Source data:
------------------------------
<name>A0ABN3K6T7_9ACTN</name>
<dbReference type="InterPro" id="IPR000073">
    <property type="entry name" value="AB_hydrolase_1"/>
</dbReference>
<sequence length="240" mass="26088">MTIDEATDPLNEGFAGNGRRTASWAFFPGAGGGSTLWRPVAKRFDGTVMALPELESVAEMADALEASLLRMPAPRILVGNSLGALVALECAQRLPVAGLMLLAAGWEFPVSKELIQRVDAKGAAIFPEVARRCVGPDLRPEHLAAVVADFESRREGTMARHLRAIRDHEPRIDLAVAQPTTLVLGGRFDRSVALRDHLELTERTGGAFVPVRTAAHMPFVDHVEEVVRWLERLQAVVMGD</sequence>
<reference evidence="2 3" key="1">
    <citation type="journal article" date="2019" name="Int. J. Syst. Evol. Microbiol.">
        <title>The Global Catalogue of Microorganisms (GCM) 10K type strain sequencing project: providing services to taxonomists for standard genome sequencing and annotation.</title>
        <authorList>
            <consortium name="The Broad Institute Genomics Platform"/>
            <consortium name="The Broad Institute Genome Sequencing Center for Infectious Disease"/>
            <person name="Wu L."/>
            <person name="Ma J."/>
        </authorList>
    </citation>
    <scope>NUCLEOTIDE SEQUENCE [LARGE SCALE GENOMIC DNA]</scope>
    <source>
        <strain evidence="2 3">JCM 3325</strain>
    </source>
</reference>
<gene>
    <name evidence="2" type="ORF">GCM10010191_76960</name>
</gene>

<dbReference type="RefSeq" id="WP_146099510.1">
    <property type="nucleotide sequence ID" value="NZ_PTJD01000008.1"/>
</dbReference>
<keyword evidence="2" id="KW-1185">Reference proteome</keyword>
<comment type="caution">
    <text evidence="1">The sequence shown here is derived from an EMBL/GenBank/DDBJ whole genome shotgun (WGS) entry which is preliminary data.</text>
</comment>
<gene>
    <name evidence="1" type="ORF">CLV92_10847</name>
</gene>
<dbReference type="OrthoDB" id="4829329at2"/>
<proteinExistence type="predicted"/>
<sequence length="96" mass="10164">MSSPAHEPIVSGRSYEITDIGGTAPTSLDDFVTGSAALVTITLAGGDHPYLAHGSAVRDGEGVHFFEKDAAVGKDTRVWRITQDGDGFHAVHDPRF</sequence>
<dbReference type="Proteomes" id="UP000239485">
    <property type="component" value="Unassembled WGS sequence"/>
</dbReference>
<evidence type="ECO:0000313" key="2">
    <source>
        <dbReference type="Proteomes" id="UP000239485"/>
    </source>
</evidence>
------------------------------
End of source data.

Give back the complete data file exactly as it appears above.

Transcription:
<name>A0ABN3K6T7_9ACTN</name>
<dbReference type="InterPro" id="IPR000073">
    <property type="entry name" value="AB_hydrolase_1"/>
</dbReference>
<sequence length="240" mass="26088">MTIDEATDPLNEGFAGNGRRTASWAFFPGAGGGSTLWRPVAKRFDGTVMALPELESVAEMADALEASLLRMPAPRILVGNSLGALVALECAQRLPVAGLMLLAAGWEFPVSKELIQRVDAKGAAIFPEVARRCVGPDLRPEHLAAVVADFESRREGTMARHLRAIRDHEPRIDLAVAQPTTLVLGGRFDRSVALRDHLELTERTGGAFVPVRTAAHMPFVDHVEEVVRWLERLQAVVMGD</sequence>
<reference evidence="2 3" key="1">
    <citation type="journal article" date="2019" name="Int. J. Syst. Evol. Microbiol.">
        <title>The Global Catalogue of Microorganisms (GCM) 10K type strain sequencing project: providing services to taxonomists for standard genome sequencing and annotation.</title>
        <authorList>
            <consortium name="The Broad Institute Genomics Platform"/>
            <consortium name="The Broad Institute Genome Sequencing Center for Infectious Disease"/>
            <person name="Wu L."/>
            <person name="Ma J."/>
        </authorList>
    </citation>
    <scope>NUCLEOTIDE SEQUENCE [LARGE SCALE GENOMIC DNA]</scope>
    <source>
        <strain evidence="2 3">JCM 3325</strain>
    </source>
</reference>
<gene>
    <name evidence="2" type="ORF">GCM10010191_76960</name>
</gene>

<dbReference type="RefSeq" id="WP_146099510.1">
    <property type="nucleotide sequence ID" value="NZ_PTJD01000008.1"/>
</dbReference>
<keyword evidence="2" id="KW-1185">Reference proteome</keyword>
<comment type="caution">
    <text evidence="1">The sequence shown here is derived from an EMBL/GenBank/DDBJ whole genome shotgun (WGS) entry which is preliminary data.</text>
</comment>
<gene>
    <name evidence="1" type="ORF">CLV92_10847</name>
</gene>
<dbReference type="OrthoDB" id="4829329at2"/>
<proteinExistence type="predicted"/>
<sequence length="96" mass="10164">MSSPAHEPIVSGRSYEITDIGGTAPTSLDDFVTGSAALVTITLAGGDHPYLAHGSAVRDGEGVHFFEKDAAVGKDTRVWRITQDGDGFHAVHDPRF</sequence>
<dbReference type="Proteomes" id="UP000239485">
    <property type="component" value="Unassembled WGS sequence"/>
</dbReference>
<evidence type="ECO:0000313" key="2">
    <source>
        <dbReference type="Proteomes" id="UP000239485"/>
    </source>
</evidence>